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emma wrote

JavaScript doesn't hinder accessibility, the website owner does. Modern screen readers interface with your browser to access the DOM tree (meaning web pages with scripts work just fine), and ARIA makes even complex web applications accessible. I'd say the average web page is probably more accessible than your average desktop application, but I don't use screen readers in my daily life so don't quote me on that.


gone wrote

I don't use screenreaders either.

I hate to self-identify as legally blind. I'm not. I can't access reading glasses or bifocals and I prefer not to be illiterate and in pain all the time.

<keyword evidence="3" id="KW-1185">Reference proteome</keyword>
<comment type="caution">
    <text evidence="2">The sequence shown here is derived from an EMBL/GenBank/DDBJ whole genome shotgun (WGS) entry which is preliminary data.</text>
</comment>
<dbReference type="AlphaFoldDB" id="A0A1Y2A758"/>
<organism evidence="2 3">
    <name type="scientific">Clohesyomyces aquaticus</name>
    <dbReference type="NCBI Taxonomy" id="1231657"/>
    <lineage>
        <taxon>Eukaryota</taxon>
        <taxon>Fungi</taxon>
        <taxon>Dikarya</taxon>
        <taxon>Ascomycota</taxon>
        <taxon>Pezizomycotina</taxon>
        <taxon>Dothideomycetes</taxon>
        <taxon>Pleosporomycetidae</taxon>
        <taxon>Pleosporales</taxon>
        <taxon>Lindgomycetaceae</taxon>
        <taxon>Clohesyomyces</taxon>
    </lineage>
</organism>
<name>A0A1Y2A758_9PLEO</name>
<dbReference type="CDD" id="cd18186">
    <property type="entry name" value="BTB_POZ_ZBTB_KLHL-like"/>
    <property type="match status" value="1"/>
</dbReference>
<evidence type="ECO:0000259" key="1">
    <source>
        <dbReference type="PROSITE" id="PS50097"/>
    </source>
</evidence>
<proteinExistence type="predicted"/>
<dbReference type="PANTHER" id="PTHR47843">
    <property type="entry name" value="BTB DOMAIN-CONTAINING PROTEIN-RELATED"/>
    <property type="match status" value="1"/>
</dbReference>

I am capitalistically blind or sociologically blind but the definition of "legally blind" is somebody who cannot, with any amount of money or social privilege, access artifical augmentation products in order to see as well as i see.

I can turn on Orca Screen Reader any time I choose to.


disfalo wrote

JavaScript doesn't hinder accessibility, the website owner does.

You're right. But I've almost never seen an average website which uses JavaScript caring about the WAI-ARIA recommendation. Interactive elements should have the appropriate aria attributes, but most of the time they don't. With static sites, even if you don't care about the WAI-ARAI, it will be easier for disabled people to understand and they don't have to wonder if something is collapsed or not.